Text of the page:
For the love of the iron

I remember when my love for lifting first grew. I remember the first few gyms I was a member at, old training partners, interesting shit that happened in gyms, advice I got, the heat of the old YMCA basement gym in summer, the leaky room of Mid-Atlantic Fitness. I recall training with professional athletes, Highland games competitors, and learning how to lift as if my life depended on it.

The days before we recorded lifts, posted our workouts online, sold training programs, or even talked much about training anywhere else besides the gym.

When I was 20, I worked as a bouncer on the weekends at a club in Reading, PA called Mulligans. That place is a memory in history as the area where it was located is now ripe with big box stores, chain restaurants, and strip malls as the development of Reading, PA extends away from the central hub of the city.

I worked with men who all hit the gym as religiously as I. Big Mike, Chris, Greg. Those are three names I recall immediately and we had a blast working together.

Of everyone I knew from my gym life, very few of us competed but we had some impressively large and strong men amongst us. We trained because we loved it, and I mean we fucking loved it.

Gyms were a social event as much as they were a place to work. We didn’t hang out and talk, but we hung out and lifted. We didn’t have programs to follow, we did what we wanted to do and grew anyway.

We hung out at each other’s house, ate each other’s food, we were invited to each other’s weddings, and eventually we grew apart. That is how life moves forward. We sometimes just grow apart as people move on.

My entire life story can be wrapped around a gym. I can plot it all from when I was 17 all the way to today and parallel it with how strong I was, how big I was, how I almost died, and where I am now.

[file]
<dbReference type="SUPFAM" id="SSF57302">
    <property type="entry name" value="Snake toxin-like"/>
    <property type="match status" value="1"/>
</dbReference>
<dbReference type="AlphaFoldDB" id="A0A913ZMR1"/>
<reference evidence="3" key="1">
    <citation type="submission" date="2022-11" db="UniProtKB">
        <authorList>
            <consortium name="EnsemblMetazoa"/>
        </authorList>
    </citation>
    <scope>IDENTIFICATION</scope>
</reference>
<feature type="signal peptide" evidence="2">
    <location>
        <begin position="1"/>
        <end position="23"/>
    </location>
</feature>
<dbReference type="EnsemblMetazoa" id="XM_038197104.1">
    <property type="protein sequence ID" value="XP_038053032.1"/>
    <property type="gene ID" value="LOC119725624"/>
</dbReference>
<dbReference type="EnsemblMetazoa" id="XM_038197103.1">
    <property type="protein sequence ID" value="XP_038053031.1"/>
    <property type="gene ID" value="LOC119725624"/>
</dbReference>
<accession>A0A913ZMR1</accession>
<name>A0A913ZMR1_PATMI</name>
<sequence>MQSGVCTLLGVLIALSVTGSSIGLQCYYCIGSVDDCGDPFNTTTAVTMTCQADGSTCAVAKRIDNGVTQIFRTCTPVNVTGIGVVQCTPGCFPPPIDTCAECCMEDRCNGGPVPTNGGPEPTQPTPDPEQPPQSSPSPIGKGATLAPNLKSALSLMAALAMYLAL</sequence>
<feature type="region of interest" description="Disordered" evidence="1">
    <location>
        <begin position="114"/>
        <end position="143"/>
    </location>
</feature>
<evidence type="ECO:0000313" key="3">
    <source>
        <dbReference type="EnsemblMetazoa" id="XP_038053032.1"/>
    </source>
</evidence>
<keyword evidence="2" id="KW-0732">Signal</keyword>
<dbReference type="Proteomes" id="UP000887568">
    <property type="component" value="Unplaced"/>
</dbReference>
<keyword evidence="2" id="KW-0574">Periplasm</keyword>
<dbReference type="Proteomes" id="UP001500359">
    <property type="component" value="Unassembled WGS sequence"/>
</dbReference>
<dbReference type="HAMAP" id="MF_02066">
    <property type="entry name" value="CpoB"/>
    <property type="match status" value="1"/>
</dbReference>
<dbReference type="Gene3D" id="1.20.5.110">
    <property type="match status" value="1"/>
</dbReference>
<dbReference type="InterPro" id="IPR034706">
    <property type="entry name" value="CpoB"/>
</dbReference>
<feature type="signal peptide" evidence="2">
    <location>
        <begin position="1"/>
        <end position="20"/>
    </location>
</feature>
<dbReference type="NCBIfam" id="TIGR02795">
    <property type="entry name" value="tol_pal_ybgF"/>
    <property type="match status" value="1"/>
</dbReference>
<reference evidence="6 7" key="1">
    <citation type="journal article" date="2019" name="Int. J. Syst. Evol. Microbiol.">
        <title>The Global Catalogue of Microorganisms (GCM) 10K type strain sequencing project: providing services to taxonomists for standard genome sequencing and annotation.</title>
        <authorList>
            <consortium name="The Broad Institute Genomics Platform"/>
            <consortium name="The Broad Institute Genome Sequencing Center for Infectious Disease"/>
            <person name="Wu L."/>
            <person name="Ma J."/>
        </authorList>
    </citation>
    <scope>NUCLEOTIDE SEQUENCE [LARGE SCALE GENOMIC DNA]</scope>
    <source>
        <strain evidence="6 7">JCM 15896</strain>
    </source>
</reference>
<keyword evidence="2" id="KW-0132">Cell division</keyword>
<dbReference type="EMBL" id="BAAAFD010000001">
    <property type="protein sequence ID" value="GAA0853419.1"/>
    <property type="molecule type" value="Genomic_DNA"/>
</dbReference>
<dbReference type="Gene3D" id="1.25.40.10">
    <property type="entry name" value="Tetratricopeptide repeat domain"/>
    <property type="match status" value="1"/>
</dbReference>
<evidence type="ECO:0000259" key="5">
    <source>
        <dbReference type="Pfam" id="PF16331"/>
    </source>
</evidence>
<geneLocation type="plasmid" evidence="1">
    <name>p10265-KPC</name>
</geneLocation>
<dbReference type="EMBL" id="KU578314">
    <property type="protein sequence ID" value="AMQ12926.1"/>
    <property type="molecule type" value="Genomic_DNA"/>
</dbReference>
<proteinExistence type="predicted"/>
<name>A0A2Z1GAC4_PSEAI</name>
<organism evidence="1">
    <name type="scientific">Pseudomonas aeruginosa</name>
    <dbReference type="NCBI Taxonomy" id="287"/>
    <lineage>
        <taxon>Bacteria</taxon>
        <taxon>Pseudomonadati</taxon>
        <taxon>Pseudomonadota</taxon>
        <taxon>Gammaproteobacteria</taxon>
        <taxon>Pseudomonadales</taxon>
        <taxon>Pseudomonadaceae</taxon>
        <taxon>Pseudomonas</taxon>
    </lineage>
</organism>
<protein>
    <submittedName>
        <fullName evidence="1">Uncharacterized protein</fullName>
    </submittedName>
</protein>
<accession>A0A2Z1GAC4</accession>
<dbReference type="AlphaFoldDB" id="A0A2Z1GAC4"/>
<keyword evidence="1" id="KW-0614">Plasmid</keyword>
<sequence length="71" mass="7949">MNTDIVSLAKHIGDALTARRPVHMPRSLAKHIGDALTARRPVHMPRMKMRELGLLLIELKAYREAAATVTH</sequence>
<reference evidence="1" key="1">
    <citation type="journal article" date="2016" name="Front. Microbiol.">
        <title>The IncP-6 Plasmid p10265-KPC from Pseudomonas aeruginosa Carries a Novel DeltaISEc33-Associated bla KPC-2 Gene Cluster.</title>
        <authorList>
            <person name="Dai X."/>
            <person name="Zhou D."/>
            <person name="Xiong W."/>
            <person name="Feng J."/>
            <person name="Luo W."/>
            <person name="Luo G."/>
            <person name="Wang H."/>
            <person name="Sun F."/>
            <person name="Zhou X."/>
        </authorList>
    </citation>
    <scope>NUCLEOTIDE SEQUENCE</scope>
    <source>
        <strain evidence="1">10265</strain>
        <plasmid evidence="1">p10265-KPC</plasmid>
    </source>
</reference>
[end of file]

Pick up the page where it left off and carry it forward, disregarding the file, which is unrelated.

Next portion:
In my 20’s I would dream of owing a gym, and that day finally came.

That is how deep the love for this shit sinks and it’s a huge reason why I will never let that love fade. I just absolutely love to train.

From that first time I joined a gym to now, I found a way to do it. I would walk 3 miles to a gym in all sorts of weather. I found heavy rocks and boulders for my backyard when I was training for strongman. I didn’t have access to implements so I found heavy random shit to lift hoping it would carry over in someway.

I never found myself poring through science to determine the best methods. I flat out learned everything by doing, experimenting, and asking questions. I read books, oh damn did I ever read books, but I didn’t argue about them, I just tried things and what worked stuck with me.

I recall training with world record holding lifters in dungeon gyms, people who just amazed me with the amount of weight they could push. I lifted with a team of powerlifters in Ohio who pushed each other like schoolyard bullies. I trained with strongmen so intensely that we would almost pass out after workouts. I had bodybuilders as training partners and we shared some workouts where we were screaming in agony, and it was all for the love of it.

Competition never meant much to me. I can barely remember half of where I competed and certainly don’t care about them all that much today. They were a means to extend the fun for me, and that was it.